The South Sudan government has lost control of two key cities in the world's newest nation, as violence that has claimed hundreds of lives and sent thousands fleeing their homes entered a second week Monday.
Army spokesman Philip Aguer told VOA News that soldiers loyal to former vice president Riek Machar were in control of Bor, the capital of Jonglei state, and Bentiu in oil-rich Unity state, but insisted that the military is "capable of dealing with the rebellion" and will re-establish "full control of the national army over South Sudan."
Many in South Sudan and the international community fear that the violence which began eight days ago in Juba, in what South Sudanese President Salva Kiir has said was an attempt led by Machar to oust him, is both stoking and being fueled by tribal tensions between the minority Nuer -- Machar's ethnic group -- and Kiir's majority Dinka group.
The commander of the Fourth Army Division in Bentiu, James Koang Chuol, who last week insisted that the unrest would not take hold in Unity state, took control of the city at the weekend and declared himself governor after what he said was an attempt, ordered by Juba, to assassinate him.
"The leadership of South Sudan ordered the commanding officer of the tanks unit to kill me," and other division leaders, all of whom are members of the Nuer community, Koang said, adding that his troops thwarted the assassination bid and killed all 15 members of the tanks unit.
Aguer denied that the army had tried to kill Koang or anyone else.
Koang has imposed a curfew in Bentiu, and promised tough action against anyone caught looting. He also issued an order on state radio, calling for Governor Joseph Nguen Monytuel, who was appointed by Kiir in July, to turn himself in.
Neither Nguen nor Deputy Governor Mabek Lang De Mading have responded to text messages and phone calls from VOA News. They and other state leaders are thought to be in hiding.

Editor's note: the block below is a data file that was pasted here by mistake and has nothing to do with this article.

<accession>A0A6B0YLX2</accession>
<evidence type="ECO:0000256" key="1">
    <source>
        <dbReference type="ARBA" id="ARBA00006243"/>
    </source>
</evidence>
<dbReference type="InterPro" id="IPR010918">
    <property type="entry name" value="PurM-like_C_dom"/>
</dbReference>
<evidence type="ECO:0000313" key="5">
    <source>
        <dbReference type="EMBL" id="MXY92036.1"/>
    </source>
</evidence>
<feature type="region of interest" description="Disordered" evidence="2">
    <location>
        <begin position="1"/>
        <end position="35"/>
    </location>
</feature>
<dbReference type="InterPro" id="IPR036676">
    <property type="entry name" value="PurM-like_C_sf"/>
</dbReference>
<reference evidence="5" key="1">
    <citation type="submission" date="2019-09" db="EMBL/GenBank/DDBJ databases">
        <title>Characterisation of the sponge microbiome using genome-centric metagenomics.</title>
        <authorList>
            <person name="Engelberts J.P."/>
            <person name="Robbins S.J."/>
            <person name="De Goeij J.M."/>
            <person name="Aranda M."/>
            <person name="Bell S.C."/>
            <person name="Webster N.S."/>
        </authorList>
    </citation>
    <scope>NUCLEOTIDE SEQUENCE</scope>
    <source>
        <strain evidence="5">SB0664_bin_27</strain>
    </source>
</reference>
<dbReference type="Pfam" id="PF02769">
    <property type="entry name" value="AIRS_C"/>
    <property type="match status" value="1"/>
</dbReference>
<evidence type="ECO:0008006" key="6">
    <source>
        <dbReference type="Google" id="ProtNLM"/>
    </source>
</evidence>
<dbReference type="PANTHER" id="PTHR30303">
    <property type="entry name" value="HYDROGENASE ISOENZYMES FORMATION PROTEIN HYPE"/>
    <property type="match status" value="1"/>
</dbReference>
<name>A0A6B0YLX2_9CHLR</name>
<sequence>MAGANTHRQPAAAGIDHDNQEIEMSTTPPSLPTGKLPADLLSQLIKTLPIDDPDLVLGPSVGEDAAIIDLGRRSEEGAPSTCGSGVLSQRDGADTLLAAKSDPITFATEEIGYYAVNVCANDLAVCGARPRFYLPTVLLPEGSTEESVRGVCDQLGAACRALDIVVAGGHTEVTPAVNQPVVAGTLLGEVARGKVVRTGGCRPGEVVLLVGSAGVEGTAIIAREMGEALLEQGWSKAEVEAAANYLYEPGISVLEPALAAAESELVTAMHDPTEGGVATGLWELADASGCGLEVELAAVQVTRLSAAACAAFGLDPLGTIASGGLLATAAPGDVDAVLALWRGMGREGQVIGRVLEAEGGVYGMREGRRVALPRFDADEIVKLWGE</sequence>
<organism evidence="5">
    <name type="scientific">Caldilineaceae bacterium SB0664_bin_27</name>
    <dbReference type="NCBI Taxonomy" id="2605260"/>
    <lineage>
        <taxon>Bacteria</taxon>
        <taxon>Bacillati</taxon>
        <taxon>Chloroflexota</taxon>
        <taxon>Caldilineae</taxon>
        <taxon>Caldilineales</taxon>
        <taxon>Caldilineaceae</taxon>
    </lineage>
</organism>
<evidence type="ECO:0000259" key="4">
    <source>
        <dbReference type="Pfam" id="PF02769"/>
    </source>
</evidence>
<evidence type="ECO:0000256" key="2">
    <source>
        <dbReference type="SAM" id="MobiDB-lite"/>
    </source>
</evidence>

U.S. Secretary of State John Kerry discussed with Kiir in a phone call over the weekend "the need to prevent ethnic violence" and expressed concern for the "welfare of thousands of internally displaced persons fleeing the conflict, as well as for the safety of U.S. citizens in South Sudan."
A report released last week by Human Rights Watch said that many victims of the violence were targeted because of their ethnicity. At least 500 people were killed in Juba when clashes erupted there on December 16, and scores more have been killed as fighting spread around the country.
The U.N. humanitarian office said the violence has displaced 62,000 people across half of South Sudan's 10 states, and that more than 40,000 have taken refuge on U.N. bases and in U.N. compounds.
U.S. 'Could Take Further Action' in South Sudan
The United States has deployed nearly 100 troops to South Sudan to reinforce security at the U.S. embassy in Juba and to help evacuate Americans, and President Barack Obama said Sunday he "may take further action" to protect Americans in South Sudan.
Four U.S. military members were wounded when their military aircraft was fired on over South Sudan at the weekend during a mission to evacuate Americans from Bor.